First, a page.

JetBlue welcomed the business travelers by adding extra leg room options without charging an arm and a leg and global computer reservations systems for complex ticketing. It also added expedited security screening to match the carriers who previously catered to the business crowd. They have a newer fleet than most carriers, and a much more amenable culture for service personnel than many airlines. Their free onboard DirectTV at every seat is a major hit, few competitors have matched. Dave Barger, JetBlue’s chief executive says that 30% of their traffic is now business travelers, aka the higher yield passenger. Not bad for an airline that started out as a low cost, vacation traveler’s airline.
I spend most of those 100,000 air miles each year presenting to business leaders. I stress the importance of aligning internal decisions based on customer needs. It is interesting to note how few companies are using customer needs as their strategic driver. Customers know when companies are customer focused, or internally focused.
Like the JetBlue story, every day we find examples of the companies whose meteoric rise tanked because they stopped tuning in to their customers. Please don’t be one of those. Learn what is most relevant from your customers, the return on investment is staggering.
This year the cost of a 30-second Super Bowl ad was $3.5 million – up from $3 million the year before. Since 2001, the price of a Super Bowl ad has gone up by 59% (from $2.2 million per 30-second spot).
The ever-rising price of a Super Bowl ad is another sign of why it’s wrong to try to compete on price. Even in a down economy, it is possible to raise your prices if your customers value what you offer and if you know your competitive advantages.
We tell this to our clients all the time: “Price wars have no winners.” If your only way to compete is to cut your prices to the point where you can barely make a profit, then you need to re-think the game; or find a new market to play in.
If you look at the example of the Super Bowl, the customers who buy Super Bowl ads (marketers – ad agencies and the companies that hire them) clearly are not “price sensitive.” Most companies would think “it’s crazy to pay $3.5 million for a single 30-second TV ad,” and yet the Super Bowl TV ads were all sold out.
Why are customers willing to pay almost any price for a Super Bowl ad?
3 Competitive Advantages of the Super Bowl in the TV advertising market:
- Unmatched audience and reach: Super Bowl ads are guaranteed to put advertisers in front of millions of eyeballs (this year’s Super Bowl was watched by 111 million Americans) and the ads get additional attention from news coverage, viral campaigns and social media commentary about the commercials themselves. The Super Bowl has become an unofficial national holiday dedicated not only to football, but on a smaller level, to advertising itself.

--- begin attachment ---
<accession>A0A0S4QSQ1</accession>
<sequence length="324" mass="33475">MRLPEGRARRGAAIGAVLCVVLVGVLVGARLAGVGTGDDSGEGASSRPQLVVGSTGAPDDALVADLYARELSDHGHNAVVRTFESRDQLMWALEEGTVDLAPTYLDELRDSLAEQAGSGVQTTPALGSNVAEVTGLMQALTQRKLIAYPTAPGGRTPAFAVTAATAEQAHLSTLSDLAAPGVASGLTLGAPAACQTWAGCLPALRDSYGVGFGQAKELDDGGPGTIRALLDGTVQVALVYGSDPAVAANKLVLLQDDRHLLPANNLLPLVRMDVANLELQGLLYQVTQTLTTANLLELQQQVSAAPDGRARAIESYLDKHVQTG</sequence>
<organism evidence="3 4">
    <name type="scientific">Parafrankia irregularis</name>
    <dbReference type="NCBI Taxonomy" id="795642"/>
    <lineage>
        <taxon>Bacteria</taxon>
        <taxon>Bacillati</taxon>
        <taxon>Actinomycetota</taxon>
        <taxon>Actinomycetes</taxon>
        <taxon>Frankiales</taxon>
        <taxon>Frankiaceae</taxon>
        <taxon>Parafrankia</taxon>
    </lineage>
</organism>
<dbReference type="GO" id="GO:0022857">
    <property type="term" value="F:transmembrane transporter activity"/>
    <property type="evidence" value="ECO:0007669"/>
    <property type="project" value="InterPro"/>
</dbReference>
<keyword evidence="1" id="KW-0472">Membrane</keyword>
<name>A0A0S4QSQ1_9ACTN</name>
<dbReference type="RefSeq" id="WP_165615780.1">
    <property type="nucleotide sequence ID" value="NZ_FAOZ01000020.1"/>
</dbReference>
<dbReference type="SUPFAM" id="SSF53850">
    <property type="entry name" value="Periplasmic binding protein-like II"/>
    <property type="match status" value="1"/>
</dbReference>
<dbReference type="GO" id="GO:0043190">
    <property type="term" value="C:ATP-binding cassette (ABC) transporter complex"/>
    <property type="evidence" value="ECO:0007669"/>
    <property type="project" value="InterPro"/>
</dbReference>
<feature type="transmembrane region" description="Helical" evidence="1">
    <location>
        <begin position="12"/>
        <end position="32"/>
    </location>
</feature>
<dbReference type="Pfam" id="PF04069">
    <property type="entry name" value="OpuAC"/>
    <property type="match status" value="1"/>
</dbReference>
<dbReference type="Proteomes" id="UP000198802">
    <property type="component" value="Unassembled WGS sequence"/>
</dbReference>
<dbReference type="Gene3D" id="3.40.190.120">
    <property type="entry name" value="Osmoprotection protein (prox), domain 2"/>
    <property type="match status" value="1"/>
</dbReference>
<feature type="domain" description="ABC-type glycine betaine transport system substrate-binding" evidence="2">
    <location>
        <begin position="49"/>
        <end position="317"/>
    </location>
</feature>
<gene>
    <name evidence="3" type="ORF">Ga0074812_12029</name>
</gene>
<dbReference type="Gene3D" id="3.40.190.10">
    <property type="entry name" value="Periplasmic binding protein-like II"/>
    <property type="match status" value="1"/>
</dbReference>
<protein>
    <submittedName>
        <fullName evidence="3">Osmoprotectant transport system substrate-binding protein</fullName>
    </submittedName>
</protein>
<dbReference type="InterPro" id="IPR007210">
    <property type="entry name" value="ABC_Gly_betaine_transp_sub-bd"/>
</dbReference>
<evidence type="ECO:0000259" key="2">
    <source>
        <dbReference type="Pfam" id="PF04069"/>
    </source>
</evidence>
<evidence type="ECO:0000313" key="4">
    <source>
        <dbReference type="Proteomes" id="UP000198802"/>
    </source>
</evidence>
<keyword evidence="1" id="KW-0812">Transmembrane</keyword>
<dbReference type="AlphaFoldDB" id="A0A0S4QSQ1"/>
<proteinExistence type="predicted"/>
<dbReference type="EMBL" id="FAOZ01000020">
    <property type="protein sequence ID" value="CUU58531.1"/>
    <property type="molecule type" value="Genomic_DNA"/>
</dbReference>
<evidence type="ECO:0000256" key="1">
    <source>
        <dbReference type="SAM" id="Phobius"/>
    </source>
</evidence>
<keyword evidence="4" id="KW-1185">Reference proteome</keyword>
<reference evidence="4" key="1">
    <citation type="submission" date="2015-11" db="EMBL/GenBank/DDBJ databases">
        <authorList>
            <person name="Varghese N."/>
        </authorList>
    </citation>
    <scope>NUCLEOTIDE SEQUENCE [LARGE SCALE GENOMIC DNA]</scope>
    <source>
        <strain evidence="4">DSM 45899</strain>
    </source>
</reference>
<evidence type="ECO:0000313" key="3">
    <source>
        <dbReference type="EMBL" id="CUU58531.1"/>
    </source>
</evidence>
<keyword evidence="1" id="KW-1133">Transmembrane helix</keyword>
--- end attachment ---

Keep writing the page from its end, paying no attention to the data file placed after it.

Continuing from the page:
- Prestige play: Buying ad time for the Super Bowl is often a sign of prestige. By buying a Super Bowl ad, big companies can show that they have powerful brands with mass audience appeal, and emerging companies can get a big splash of media attention. Running an ad during the Super Bowl sends a signal that a company is willing to be a big player in the media landscape.
- Nothing else compares: There is only one Super Bowl. No other TV advertising opportunity is quite like it. If you want to put an ad in front of millions of highly focused consumers who will be more likely than usual to actually watch and remember the ad, the Super Bowl is the time to do it.
For all of these reasons, it’s no wonder that the Super Bowl can charge whatever they want for ad time.
Where do you offer something specific that can’t be found elsewhere that is perceived as very relevant to your customers? What will make your customers feel like they got something very special? How well does your company communicate that?
If you can you give your customers an unmatched, one-of-a-kind experience, and communicate your competitive advantages in your marketing messages, you’ll be able to command more profitable prices, year after year.
One final thought on the Super Bowl: It’s obvious that the Super Bowl is a good business for the TV networks that broadcast it, and although the Madison Avenue advertising agency world always gets excited about Super Bowl Sunday, I’m not convinced that these Super Bowl ads are actually a smart use of money for the advertisers themselves.
Do most of the companies that advertise at the Super Bowl even know what their ROI is for their Super Bowl ads? Or are these companies’ ad agencies selling their clients on expensive ads based on the nebulous concept of “brand awareness,” which is hard to calculate and hard to value? I personally find very few ads that deliver a message of relevance. I am not going to run out and buy chips because some sloppy guy is licking his fingers after devouring a bag. Did that send you racing out to the store? I surely didn't.